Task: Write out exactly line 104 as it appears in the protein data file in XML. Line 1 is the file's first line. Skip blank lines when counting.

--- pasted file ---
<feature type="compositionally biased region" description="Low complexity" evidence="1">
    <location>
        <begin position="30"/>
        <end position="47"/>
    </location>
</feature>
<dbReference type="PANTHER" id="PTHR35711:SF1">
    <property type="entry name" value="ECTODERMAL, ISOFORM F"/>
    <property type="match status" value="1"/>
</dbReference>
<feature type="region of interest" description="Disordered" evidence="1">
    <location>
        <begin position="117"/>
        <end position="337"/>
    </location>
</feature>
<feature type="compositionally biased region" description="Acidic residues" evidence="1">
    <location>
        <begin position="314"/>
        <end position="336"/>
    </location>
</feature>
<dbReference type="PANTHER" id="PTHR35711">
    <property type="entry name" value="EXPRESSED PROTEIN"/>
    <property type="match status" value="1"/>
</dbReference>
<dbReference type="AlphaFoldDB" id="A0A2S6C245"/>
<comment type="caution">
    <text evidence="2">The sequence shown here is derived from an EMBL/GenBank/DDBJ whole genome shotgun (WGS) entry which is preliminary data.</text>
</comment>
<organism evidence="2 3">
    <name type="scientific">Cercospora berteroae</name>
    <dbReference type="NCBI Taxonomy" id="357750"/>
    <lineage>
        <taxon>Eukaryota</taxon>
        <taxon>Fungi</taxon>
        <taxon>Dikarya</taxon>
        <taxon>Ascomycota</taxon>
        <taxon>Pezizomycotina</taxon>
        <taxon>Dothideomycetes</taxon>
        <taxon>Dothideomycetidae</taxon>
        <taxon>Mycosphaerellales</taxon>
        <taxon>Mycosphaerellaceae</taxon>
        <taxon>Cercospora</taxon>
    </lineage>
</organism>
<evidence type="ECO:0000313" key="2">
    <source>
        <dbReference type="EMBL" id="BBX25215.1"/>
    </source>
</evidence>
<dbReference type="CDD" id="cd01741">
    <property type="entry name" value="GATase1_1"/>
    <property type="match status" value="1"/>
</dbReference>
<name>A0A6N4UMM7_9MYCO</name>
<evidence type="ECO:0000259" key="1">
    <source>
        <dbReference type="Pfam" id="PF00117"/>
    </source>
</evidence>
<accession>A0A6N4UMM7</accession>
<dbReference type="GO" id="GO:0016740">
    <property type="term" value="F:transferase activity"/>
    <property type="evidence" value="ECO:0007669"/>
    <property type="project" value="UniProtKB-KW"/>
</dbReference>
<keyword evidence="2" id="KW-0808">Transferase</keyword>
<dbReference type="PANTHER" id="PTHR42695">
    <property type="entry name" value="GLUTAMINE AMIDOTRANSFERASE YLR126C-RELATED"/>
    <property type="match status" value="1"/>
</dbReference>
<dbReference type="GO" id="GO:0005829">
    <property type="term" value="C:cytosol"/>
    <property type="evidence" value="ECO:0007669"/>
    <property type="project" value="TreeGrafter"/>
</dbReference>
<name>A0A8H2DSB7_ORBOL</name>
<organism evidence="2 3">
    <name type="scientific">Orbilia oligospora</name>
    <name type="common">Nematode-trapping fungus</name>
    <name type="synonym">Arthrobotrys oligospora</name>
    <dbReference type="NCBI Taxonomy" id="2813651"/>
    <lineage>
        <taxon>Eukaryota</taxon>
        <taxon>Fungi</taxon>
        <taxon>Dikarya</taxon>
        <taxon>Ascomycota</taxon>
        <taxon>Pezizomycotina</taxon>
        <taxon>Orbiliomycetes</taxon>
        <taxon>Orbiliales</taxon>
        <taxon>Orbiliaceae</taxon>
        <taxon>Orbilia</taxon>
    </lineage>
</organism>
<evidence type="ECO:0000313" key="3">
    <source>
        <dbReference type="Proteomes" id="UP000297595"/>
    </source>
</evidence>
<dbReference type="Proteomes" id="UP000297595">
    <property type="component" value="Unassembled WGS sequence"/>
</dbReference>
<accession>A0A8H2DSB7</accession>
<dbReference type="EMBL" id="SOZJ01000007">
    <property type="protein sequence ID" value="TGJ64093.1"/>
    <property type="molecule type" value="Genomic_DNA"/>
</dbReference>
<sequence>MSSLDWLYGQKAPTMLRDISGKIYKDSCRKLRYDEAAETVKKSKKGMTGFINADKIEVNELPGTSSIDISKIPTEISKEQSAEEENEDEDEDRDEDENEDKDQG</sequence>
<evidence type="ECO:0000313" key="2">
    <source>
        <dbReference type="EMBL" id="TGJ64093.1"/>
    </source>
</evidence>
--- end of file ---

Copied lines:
<accession>A0A8H2DSB7</accession>